The Worst and the Best

Neely Young

It is the worst of times; it is the best of times. Georgia is in the economic doldrums. Some economic forecasters predict more of the same in 2003 and beyond. One of our columnists, Dean P. George Benson of the University of Georgia’s Terry College of Business, predicts Georgia will lose status as one of the fastest growing states in the nation and even drop toward the middle of the pack in terms of growth. He predicts Atlanta will soon look like Newark, N.J. From the air Newark is surely the most depressing looking city in the U.S. It is the worst of times.

Yet, according to census bureau reports, Georgia grew by 154,633 people from July 2001 to July 2002. Georgia is the fifth fastest growing state in the nation. William Frey, a demographer with the University of Michigan, says states like Georgia and Nevada are home to the new American suburbs. Growth is not going to abate, because the rust belt is still emptying out. Growth will happen in spite of all the traffic and bad air. In Georgia there is much room to grow, and the cost of living here is lower than in many northern states, Frey relates. It’s still in many ways the best of times.

The Charles Dickens paradox continues: Georgia lost more than 60,000 jobs in 2002. Yet unemployment rates outside the Atlanta metro area were much better. Last year Georgia’s unemployment rate finished at 4.7 percent, compared to 6 percent nationally, according to Robert Giacomini, spokesman for Georgia State Data Center. This compares to a state rate of more than 8.9 percent in 1991, during the last recession.

Business travel is way down as a result of 9/11, and the impact on Atlanta’s convention, hotel and transportation industries has been rough. Occupancy rates are holding at 65 percent in Atlanta and higher in the rest of the state, and profit margins are thin. Government is the largest employer in the state and revenues are down 12 percent. There is a slowdown in commercial real estate, and condo and apartment occupancy rates are expected to be down 24 percent in 2003.

But Albert Niemi, former UGA business school dean and now dean of the SMU business school, says that Georgia should do marginally better this year and beat the 2002 growth rate of 2.3 percent. He was recently speaking to a civic group in Cobb County and predicted that in 2003 Georgia will start to recover. After 2003 Georgia will do better than the national economy, he says.

The University of Georgia’s economic forecasting unit predicts Hartsfield International Airport will fall on hard times: 9/11 has caused travelers to seek out airports that have multiple entry points, as opposed to those with single-entry points like Atlanta. Instead of being the No. 1 airport in the U.S., it predicts Hartsfield’s passenger rate will drop, and, like Atlanta itself, will become a second-tier facility.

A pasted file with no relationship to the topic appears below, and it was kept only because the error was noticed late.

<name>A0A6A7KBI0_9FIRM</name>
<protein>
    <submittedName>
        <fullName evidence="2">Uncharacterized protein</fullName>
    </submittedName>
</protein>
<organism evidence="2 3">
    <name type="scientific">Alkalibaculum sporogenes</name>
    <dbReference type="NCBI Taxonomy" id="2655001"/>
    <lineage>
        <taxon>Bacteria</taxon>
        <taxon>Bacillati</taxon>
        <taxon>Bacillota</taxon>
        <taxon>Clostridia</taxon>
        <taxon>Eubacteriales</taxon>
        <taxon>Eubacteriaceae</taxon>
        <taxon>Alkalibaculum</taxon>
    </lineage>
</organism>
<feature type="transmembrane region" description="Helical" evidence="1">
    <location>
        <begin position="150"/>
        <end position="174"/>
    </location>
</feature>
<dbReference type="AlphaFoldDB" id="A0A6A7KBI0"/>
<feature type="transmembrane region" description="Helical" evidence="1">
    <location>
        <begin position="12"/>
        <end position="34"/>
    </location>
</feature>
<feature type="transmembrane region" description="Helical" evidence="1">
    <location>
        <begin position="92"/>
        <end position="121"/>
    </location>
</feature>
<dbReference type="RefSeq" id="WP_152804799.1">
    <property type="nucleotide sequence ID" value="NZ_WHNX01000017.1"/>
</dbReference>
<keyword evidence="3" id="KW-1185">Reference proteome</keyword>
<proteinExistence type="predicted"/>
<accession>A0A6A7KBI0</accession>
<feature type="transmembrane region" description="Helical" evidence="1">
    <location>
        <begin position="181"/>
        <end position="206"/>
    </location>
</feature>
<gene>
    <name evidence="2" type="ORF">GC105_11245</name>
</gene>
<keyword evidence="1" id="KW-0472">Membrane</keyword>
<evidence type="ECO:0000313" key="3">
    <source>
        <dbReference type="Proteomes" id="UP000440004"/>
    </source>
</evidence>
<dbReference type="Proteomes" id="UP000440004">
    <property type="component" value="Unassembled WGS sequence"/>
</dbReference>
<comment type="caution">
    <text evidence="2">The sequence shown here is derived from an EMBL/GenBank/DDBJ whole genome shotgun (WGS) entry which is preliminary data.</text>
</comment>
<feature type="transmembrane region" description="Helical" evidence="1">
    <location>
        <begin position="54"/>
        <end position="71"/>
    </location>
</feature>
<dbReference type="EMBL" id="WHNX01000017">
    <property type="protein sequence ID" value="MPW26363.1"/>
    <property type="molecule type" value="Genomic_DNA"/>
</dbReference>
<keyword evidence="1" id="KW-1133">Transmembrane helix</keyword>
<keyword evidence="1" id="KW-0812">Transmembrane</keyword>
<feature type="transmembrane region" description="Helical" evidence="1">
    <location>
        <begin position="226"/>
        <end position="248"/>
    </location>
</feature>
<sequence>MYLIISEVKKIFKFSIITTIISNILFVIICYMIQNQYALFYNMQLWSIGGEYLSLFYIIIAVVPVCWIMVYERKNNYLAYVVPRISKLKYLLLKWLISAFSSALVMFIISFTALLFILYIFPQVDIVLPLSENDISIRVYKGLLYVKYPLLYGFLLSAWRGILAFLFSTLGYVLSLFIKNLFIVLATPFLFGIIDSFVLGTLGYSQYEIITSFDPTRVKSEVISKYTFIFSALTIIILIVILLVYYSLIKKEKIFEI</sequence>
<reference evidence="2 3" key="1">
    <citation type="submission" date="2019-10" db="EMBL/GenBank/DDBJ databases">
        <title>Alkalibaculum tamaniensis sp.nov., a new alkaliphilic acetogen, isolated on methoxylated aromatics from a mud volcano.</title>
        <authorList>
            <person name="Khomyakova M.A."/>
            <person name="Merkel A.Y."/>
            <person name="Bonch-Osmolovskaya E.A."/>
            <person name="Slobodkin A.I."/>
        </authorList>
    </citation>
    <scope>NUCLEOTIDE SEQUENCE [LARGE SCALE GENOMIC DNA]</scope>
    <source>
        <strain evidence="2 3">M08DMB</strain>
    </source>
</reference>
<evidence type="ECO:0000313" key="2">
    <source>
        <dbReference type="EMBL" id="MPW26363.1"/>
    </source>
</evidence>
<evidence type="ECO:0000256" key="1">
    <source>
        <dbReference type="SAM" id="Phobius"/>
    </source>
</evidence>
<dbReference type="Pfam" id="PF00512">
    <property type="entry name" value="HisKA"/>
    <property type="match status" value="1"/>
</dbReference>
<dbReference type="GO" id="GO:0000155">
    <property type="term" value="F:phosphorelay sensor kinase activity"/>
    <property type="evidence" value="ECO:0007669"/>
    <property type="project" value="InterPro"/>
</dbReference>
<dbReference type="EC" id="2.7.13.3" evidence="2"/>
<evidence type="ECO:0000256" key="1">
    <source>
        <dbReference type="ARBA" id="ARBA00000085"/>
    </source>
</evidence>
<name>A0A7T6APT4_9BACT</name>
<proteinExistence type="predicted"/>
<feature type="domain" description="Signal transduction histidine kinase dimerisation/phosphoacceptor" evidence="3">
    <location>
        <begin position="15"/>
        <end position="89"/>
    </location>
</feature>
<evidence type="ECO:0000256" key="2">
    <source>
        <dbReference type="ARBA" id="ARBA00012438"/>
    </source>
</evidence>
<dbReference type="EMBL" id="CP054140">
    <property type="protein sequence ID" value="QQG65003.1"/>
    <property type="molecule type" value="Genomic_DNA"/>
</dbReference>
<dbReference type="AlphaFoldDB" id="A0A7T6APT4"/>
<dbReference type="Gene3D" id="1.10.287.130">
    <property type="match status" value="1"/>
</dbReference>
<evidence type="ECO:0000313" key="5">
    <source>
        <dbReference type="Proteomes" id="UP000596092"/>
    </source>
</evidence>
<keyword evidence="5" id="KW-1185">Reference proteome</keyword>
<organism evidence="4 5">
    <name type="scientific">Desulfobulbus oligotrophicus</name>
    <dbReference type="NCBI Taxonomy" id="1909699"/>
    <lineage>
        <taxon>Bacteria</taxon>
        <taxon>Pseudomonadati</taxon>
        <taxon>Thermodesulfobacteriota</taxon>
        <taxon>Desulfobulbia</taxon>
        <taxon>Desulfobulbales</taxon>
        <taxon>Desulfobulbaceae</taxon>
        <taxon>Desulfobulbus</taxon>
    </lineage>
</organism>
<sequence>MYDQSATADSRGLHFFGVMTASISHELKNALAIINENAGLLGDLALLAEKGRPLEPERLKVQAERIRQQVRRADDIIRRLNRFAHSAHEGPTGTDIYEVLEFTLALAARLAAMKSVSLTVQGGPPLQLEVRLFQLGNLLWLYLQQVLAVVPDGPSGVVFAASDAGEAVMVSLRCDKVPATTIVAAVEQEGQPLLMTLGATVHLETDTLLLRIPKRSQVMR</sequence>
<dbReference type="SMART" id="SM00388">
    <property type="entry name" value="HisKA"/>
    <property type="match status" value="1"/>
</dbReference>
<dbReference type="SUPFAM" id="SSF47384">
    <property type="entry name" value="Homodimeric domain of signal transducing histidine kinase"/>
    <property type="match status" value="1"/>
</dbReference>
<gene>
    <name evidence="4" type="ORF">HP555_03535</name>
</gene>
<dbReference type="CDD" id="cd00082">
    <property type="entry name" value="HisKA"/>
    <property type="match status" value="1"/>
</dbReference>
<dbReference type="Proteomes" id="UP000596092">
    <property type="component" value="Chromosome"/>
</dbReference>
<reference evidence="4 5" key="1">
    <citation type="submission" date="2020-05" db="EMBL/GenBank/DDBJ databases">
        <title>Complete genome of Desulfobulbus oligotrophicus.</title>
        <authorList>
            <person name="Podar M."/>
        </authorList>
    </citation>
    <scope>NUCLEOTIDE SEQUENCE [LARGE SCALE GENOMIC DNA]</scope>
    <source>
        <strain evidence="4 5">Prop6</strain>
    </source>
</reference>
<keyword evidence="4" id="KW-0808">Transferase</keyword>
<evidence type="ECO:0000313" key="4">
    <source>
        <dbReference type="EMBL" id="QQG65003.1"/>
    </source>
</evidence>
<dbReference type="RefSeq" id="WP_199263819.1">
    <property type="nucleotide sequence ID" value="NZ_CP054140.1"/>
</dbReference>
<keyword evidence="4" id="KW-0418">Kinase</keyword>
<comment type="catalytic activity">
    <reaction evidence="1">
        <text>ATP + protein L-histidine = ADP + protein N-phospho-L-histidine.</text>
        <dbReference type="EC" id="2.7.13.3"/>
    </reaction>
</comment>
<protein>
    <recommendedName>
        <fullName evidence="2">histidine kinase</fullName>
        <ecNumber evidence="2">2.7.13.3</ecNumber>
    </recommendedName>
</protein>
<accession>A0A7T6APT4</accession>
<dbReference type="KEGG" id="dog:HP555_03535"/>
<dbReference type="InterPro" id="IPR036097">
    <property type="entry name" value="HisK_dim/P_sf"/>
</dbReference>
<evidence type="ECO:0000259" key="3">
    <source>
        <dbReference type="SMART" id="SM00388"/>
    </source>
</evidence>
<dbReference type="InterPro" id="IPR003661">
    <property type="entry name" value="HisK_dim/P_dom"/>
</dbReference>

But Benjamin DeCosta, the airport’s general manager, has said that Atlanta’s air traffic is expected to finish higher than in 2001, with slightly more than 78 million passengers as opposed to 75.8 million in 2001. He says that air traffic in Dallas and Miami was down close to 8 percent in 2002, and down 6 percent at Chicago’s O’Hare airport. Because Delta and AirTran Airways rely on Hartsfield, Atlanta’s airport has done better than those airports did during the post-9/11 airline travel slowdown. DeCosta told the Business Chronicle, “Hartsfield will continue to be the economic engine for the region. We will continue to deliver.” Even though the airport will have a choppy 2003, Hartsfield will add more entry points after the fifth runway is completed.

Other economic predictions: Delta and Atlanta’s travel industry in general will suffer this year because of the anticipated war, but it should recover. Atlanta has the largest reliance on high tech in the southeast, and high tech has suffered more than any other category in this recession. This fact, plus the recession in business travel and hospitality, means Atlanta will still hurt in 2003. Atlanta must diversify its economy. The rest of the state, because it is more diversified, will be stronger.

After 2003, Georgia’s economy will perform better than the national economy, because it is cheaper to do business here. Our state has some of the cheapest utility rates in the country. Mortgage rates will remain low and will keep residential real estate fundamentally strong.

In the middle part of the century, idealists dreamed certain things for America. They dreamed that stocks, bonds and mutual funds, once the province of the very rich, would become commonplace among the American people. This dream has come true. Although the market is down, most people are staying with their stocks and waiting for history to correct itself.

Those same mid-century idealists dreamed of other things that were not available in the 1950s. America now has affordable energy. We do not have full employment, but we have unemployment that is low by historical standards. We have broad access to home ownership, which is at 63 percent, a historical high. We have low interest rates, and almost no inflation. All of this is available for the first time in history, especially in the South.

Daniel Acts, business writer for the New York Times, has posed this question: “The late ’90s are gone, but prosperity isn’t. So why all the pessimism?” He blames most of the gloom on the media recession. The sharp advertising downturn that started in early 2001 has resulted in media layoffs and many other cutbacks. This has resulted in a grimmer-than-usual attitude in the fourth estate, he says.

Dean Benson has given us a wake-up call. Could Georgia become the New Jersey of the South? Could Atlanta look like Newark? We should pray that this prediction doesn’t become a self-fulfilling prophecy.

Categories: Neely Young